This much I know: Affirmative action is not a solution; it is not a victory; it is not tantamount to emancipation. If anything, it serves to instill a more heinous form of oppression on the psyche of the newly-favored minority: the silent whisper of inferiority.

These days, with the nomination of Sotomayor, we would like to say one of two things—both of them inadequate, in my mind. Either, Sotomayor is the undeserving minority who would never find herself in this position had it not been her race, class, and gender. Or, Sotomayor’s race, class, and gender have nothing to do with this other than make her nomination something to be celebrated as another step in the right direction.

I don’t know Sotomayor, but I do know, from my own experience that the truth is both and neither. And, the final answer never comes, the looming hope that I might be worth something more than a quota mixed with the possibility of knowing for certain being completely out of reach, makes this entire affair we call ‘affirmative action’ tragic, imperfect, and irreplaceable, at least for now, I think.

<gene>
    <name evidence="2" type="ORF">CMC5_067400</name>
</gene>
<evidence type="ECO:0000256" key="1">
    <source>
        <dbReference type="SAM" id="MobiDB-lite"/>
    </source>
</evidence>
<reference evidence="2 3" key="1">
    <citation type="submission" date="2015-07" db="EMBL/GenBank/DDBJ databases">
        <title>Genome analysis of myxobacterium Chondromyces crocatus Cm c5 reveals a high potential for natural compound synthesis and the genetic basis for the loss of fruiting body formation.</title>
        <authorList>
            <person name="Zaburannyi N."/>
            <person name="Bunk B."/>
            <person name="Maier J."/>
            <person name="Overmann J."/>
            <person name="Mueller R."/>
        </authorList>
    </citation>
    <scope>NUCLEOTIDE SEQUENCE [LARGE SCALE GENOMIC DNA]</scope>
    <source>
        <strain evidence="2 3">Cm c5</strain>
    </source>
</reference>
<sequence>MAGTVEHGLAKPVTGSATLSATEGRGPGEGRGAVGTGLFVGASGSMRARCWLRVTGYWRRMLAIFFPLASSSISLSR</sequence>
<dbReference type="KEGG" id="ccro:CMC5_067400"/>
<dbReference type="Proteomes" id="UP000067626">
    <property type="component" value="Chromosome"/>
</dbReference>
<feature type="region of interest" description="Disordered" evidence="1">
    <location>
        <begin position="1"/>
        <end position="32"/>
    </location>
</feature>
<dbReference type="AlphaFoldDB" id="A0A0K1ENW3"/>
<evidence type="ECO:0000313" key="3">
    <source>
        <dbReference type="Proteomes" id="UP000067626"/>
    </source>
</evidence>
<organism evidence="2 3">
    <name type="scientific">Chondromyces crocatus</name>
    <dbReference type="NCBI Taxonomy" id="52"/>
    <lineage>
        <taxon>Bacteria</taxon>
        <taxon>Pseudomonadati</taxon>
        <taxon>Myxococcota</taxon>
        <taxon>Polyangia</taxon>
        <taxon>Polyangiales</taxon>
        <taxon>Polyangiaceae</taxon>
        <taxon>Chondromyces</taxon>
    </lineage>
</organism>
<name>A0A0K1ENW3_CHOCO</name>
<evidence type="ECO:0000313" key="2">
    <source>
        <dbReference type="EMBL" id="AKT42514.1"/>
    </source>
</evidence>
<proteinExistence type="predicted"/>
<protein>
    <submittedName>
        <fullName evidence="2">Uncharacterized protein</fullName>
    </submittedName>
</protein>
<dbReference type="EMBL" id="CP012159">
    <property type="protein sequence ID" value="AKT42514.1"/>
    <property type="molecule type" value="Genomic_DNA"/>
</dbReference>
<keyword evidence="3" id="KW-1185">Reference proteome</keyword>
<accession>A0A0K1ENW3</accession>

But make no mistake, the only solution to this quandary of entrenched, structural oppression and hatred will not be found in affirmative action or alike, if anything these things only obscure the real desire of the oppressed: to be recognized as a dignity-filled, loved-by-God, human persons and treated correspondingly in the workplace and public square (and everywhere, for that matter).

For this very reason, when we rest on the laurels of politics, we have so few human persons. Instead we find a variety of resources, objects, quotas, statistics, socio-political capital, and more. The experience of affirmative action only reminds me that this is not what I (or you) was created for and, in this imperfect drama of life, I must hope for love to come, again and again.